But when I see a mockery of an app on Daring Fireball (even if it’s a one-line zinger), I’m more apt to notice. I don’t think this is very rare, either. A large portion of the Mac community has a very personal stake in their computer platform, and a large portion of them probably subscribe to Daring Fireball alone, not to mention the multitude of other websites that picked up on the mockery, and the reverberating conversations through Twitter. The criticisms of the TripLog UI caused the developer himself to respond to the criticisms, as he probably perceived that the press he was getting was going to dampen his sales. Would a single review on iTunes have had as much of an effect?

At the same time, were the criticisms of the UI not valid? I’d argue that they were pretty spot on, as I agree that the UI looks horrible. So if UI is important, and the UI is horrible, isn’t that an argument to not buy the app? Isn’t that a valid review? Why not allow the same things on iTunes?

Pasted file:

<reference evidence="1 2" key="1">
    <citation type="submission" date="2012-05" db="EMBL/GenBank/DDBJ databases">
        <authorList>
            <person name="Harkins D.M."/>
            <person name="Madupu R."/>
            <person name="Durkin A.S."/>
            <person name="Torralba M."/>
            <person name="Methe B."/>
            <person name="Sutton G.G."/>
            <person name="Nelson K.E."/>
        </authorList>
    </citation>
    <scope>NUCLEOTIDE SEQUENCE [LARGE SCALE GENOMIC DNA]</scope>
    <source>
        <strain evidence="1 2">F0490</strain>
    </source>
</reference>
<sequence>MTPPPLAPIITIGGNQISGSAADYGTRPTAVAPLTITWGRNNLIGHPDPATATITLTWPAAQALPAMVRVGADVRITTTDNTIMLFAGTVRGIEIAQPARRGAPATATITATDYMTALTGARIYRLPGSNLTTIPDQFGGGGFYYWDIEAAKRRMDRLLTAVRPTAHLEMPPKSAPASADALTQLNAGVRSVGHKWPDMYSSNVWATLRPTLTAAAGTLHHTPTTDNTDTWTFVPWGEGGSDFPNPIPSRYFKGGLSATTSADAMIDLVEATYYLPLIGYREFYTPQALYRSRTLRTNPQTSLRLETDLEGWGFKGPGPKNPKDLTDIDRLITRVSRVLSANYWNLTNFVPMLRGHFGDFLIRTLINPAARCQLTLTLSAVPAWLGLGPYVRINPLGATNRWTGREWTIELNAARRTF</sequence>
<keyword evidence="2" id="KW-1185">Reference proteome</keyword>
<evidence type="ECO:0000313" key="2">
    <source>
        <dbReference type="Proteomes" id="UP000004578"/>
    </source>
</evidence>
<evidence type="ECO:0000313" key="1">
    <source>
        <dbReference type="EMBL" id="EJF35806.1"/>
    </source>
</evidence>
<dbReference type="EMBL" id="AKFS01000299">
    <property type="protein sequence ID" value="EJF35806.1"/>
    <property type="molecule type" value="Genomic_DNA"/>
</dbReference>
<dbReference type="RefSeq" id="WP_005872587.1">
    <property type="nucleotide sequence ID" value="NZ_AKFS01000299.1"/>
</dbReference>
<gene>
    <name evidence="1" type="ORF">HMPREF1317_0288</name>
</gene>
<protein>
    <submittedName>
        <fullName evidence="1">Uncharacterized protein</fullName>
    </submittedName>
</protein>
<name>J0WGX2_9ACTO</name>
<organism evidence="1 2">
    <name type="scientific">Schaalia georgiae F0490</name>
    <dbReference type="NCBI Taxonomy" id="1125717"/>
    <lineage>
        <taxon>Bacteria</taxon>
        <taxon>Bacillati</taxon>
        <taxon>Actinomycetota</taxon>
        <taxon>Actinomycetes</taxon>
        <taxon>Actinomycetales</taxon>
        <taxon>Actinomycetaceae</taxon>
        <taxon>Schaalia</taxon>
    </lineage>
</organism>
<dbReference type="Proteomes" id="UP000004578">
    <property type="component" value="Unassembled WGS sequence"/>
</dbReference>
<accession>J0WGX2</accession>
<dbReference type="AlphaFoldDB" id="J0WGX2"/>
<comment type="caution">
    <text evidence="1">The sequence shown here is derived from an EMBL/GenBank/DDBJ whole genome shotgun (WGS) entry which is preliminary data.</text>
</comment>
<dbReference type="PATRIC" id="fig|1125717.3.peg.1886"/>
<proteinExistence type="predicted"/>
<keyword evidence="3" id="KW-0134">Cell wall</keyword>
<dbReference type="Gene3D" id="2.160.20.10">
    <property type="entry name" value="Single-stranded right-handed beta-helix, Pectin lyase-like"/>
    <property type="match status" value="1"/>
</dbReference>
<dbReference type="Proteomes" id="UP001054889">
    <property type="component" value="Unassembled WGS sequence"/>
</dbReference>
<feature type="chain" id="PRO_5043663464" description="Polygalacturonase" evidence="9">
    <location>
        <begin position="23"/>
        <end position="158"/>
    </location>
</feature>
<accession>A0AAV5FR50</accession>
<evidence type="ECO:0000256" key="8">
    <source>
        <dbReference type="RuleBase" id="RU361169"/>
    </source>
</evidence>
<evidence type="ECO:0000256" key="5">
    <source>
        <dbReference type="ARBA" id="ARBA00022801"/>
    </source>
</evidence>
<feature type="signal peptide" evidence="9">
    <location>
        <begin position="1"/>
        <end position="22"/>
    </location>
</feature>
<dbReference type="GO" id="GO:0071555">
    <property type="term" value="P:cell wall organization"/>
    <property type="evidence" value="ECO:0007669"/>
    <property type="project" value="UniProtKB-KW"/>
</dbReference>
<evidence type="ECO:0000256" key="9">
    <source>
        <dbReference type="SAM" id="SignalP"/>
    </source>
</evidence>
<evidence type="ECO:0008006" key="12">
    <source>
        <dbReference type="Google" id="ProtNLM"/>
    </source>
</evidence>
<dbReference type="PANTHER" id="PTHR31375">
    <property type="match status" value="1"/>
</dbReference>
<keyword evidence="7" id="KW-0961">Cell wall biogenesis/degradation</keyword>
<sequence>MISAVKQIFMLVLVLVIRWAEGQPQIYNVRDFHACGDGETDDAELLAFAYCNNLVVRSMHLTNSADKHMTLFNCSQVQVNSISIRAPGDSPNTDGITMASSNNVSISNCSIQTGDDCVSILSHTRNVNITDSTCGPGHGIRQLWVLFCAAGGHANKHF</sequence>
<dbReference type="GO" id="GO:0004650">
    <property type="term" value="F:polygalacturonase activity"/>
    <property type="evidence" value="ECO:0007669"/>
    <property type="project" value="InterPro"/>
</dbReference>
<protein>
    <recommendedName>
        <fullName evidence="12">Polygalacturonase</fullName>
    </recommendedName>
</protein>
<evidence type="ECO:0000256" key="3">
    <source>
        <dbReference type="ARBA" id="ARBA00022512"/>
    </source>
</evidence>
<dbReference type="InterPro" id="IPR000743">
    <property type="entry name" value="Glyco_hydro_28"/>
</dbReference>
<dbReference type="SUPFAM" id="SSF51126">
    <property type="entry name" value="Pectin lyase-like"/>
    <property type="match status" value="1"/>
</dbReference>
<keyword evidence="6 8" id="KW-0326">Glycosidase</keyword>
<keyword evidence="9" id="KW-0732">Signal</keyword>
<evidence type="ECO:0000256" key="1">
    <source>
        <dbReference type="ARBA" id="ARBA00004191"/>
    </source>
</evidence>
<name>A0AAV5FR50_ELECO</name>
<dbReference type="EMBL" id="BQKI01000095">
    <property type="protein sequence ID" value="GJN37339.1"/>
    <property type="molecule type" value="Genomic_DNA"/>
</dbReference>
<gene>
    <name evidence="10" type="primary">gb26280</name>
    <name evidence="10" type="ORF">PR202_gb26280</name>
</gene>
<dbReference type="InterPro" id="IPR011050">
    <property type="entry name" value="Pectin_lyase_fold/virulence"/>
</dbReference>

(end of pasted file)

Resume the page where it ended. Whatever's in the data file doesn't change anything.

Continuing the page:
Statistical Bias

Both of the two preceding arguments pale in comparison to this one: disallowing reviews from non-buyers artificially inflates App Store ratings. The tendency of these reviews to be high is so strong that it would make the iTunes reviews completely useless.

Consider the fact that most paid apps on the App Store don’t have time-limited or feature-limited demos that allow users to try out the app before paying for it. There are some exceptions, such as Twinkle Exposure and Twiterrific, but these demos usually don’t exist on the iPhone.

Suppose there are two iPhone users, user U who thinks app A for $5 is worth it, and user V who thinks app A for $5 is not worth it. U purchases and downloads app A, and gives it a five-star rating. V does not purchase app A, and is disallowed from reviewing app A. App A retains its five-star rating, despite the fact that only 50% of the users thought the app was worth buying.